Old San Juan, Tourism

>Courtesy of Discover Puerto Rico

The latest survey data from Destination Analysts has found that the vast majority of Americans are ready to travel again, as COVID-19 vaccinations continue across the nation.

“About two-thirds of Americans are highly open to travel inspiration right now and the number of Americans actively dreaming about and planning travel reached a 2021 peak at 77.7 percent. A 2021 record 33.6 percent researched travel ideas online in the last week, while another record 17.8 percent made travel reservations or bookings,” said the company in its recent travel update.

In terms of when Americans will go traveling, July continues to strengthen as a peak month for travel, as one-third of American travelers now report at least tentative trip plans for that month. Travel also looks to continue this fall, as nearly a quarter of American travelers say they have trips planned for September and about 22 percent have at least tentative plans in October, according to Destination Analysts.

However, when asked the likelihood that the U.S. will experience another COVID surge in 2021, 53.8 percent of American travelers said that this was indeed likely—an anticipation strongest in the Midwest and among older travelers.

On average, though, American travelers believe the United States is 52.6 percent back to normalcy right now. Nearly half believe their life will be back to “normal” by September.

The survey of more than 1,200 American travelers was conducted between April 2 and 4.

The overall optimism of the latest Destination Analyst survey is helping to buoy up the local travel industry. From hurricanes, to political unrest, earthquakes and a global pandemic, Puerto Rico’s tourism industry has clearly been challenged in recent years.

These experiences have paved the way for the island’s tourism leaders to develop recovery strategies and plan for crisis preparedness, helping Puerto Rico’s visitor economy to rebound time and time again, following adversity. These experiences and the lessons learned were some of the topics of discussion during a recent virtual panel sponsored by Discover Puerto Rico, the island’s destination marketing organization (DMO).

“There is nothing more critical than learning from the challenges COVID-19 has presented for our industry, and sharing them for the global travel and tourism community to collectively look to the future with takeaways that help lay a foundation for recovery,” said Brad Dean, CEO of Discover Puerto Rico.

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Lessons Learned From COVID-19

Key themes shared by the panelists included the importance of crisis preparedness, with scenario planning as a critical tactic implemented by the Cruise Lines International Association (CLIA), Marriott International and Discover Puerto Rico. “Regardless of how up-to-date your crisis manual is - without scenario planning and debriefing after crises to enhance and build upon those learnings, you have nothing,” said Anne Madison from CLIA.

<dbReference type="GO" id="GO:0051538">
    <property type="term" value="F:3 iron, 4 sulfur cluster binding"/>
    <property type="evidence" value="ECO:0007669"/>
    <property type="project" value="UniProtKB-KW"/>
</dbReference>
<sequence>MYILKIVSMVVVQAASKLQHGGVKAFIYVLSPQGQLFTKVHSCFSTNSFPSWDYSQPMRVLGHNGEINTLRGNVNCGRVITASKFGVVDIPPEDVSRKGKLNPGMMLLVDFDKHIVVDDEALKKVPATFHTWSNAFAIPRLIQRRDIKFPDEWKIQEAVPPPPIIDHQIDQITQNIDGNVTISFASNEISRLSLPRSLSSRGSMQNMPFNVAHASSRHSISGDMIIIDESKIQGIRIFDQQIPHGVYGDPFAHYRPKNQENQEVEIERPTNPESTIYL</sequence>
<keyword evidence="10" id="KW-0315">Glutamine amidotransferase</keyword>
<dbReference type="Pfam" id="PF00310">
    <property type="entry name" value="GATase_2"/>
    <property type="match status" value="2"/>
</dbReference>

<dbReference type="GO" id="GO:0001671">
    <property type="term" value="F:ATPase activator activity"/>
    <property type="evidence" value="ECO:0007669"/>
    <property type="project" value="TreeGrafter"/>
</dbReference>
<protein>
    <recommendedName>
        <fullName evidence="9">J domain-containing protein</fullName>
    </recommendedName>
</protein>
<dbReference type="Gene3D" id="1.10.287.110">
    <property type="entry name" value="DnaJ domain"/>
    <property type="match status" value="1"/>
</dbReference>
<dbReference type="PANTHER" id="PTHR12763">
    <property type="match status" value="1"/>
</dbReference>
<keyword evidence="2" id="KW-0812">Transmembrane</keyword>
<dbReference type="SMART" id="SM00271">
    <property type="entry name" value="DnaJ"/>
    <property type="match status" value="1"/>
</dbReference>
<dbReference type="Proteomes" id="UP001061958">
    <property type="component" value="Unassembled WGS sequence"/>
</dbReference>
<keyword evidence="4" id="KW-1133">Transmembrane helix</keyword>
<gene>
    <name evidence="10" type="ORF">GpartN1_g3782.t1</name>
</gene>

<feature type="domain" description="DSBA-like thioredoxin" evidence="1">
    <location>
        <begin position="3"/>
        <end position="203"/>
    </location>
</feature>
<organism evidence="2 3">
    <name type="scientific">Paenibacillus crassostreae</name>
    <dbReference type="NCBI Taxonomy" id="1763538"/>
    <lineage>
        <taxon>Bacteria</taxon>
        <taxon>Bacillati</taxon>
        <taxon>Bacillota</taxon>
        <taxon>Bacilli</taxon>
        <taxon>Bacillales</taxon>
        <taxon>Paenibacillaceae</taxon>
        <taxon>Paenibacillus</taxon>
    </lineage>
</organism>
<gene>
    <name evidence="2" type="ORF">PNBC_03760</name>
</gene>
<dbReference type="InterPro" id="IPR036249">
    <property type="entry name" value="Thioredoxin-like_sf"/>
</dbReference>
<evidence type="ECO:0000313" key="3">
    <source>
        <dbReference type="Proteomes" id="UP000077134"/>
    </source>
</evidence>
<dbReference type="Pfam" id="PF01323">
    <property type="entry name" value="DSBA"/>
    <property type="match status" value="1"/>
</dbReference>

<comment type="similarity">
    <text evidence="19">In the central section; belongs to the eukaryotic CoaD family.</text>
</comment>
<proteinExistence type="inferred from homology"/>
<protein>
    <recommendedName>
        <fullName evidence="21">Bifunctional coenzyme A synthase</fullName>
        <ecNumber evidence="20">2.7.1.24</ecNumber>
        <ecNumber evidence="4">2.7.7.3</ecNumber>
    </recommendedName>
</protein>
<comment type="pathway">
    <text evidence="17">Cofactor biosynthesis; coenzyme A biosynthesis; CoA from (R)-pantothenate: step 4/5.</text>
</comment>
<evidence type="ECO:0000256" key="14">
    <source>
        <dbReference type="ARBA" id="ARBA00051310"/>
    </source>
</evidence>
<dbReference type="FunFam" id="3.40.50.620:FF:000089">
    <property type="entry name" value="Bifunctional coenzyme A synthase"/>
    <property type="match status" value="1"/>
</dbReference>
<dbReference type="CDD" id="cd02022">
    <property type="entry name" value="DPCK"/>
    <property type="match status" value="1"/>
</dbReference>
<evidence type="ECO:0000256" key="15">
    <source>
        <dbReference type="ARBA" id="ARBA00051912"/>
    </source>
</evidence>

Transparency, constant communication and agility also reigned supreme as priorities during the pandemic, and something each panelist shared should remain in the future. “Communication, adaptability and responding with real, relevant and timely information was the best thing we could do” said Don Welsh, president and CEO of Destinations International, whose organization held 64 webinars during the pandemic’s peak to provide crucial information to the global industry.

Data and research equally remain at the center of the panelists’ organizations as they look to the future. CLIA, for example, increased frequency of sentiment tracking to better understand message resonation, while economic data demonstrating the impact of cruising was also utilized at key moments in time.

Diana Plazas of Marriott International specifically highlighted the use of digital tools to gather research, inclusive of how the global hotel company is leveraging their mobile app to hear from guests. “This is here to stay,” she said.

While strategies and tactic implementation varied among the speakers, an overarching agreement of the travel industry’s future – despite uncertainty – remained clear. “Travel is part of the human DNA… nothing can replace the real experience of travel,” said Welsh, who shared the insight that even amid the pandemic’s height, many people still planned trips understanding that they would be cancelled.

Asst. Editor/Reporter for The Weekly Journal. She is a journalist with more than 20 years of experience. Rosario received both of her bachelor’s and master’s degrees in International Politics from Georgetown University’s School of Foreign Service.

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